Unsettling Borderlands: The Population Exchange and the Polish Minority in Soviet Belarus, 1944–1947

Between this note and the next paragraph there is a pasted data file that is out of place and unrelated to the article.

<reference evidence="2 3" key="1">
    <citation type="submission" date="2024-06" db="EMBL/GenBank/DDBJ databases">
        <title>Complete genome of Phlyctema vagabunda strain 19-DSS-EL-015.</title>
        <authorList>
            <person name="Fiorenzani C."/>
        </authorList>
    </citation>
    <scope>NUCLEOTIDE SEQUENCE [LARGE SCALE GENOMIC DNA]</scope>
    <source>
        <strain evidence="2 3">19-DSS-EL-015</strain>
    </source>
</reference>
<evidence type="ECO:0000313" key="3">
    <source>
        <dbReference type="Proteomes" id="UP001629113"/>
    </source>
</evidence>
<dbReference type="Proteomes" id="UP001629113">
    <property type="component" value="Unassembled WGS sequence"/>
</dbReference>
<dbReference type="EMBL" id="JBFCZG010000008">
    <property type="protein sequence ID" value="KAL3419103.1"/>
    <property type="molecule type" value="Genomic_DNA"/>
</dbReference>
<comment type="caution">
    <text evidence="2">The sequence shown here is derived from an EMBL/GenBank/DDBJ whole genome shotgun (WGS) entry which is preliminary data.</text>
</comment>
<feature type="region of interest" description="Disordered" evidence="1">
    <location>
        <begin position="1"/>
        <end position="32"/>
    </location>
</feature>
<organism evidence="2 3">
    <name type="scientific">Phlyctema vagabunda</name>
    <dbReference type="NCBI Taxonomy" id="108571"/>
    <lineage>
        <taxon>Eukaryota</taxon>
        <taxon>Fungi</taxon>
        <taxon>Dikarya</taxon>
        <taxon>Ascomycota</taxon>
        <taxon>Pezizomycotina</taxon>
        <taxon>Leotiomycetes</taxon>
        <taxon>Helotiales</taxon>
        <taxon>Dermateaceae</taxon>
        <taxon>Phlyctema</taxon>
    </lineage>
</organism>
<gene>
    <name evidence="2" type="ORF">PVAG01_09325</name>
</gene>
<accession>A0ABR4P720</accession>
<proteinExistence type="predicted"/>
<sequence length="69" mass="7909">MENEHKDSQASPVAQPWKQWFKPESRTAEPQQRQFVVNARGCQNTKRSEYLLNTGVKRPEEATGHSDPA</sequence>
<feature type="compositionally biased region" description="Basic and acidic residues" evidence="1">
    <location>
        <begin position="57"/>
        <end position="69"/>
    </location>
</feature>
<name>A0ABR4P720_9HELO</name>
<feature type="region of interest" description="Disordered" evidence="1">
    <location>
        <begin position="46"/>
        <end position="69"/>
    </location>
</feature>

The article examines the Soviet nationality policy in Belarus in 1944–1947 during the population exchange between the Soviet Union and Poland. Unlike in Lithuania and Ukraine, the authorities in Belarus prioritized keeping the labor force over national homogenization, determined nationality by territory of birth, and attempted to keep the people by designating them as Belarusians irrespective of their self-identification. The article argues that in Belarus, the population transfer was a combination of an exodus of refugees with the expulsion of Poles by the state. Although the declarations about the voluntary character of the resettlement were false, the direction of the compulsion varied, and this ambivalence opened up a space of limited autonomy in which the people could exercise agency. The Soviet ethnic cleansing remained incomplete in Soviet Belarus because of the competing urge to keep the labor force. Paradoxically, much of the demographic de-Polonization of new western territories of Soviet Belarus was achieved without the state’s commitment to ethnic cleansing and without the involvement of Belarusian nationalism.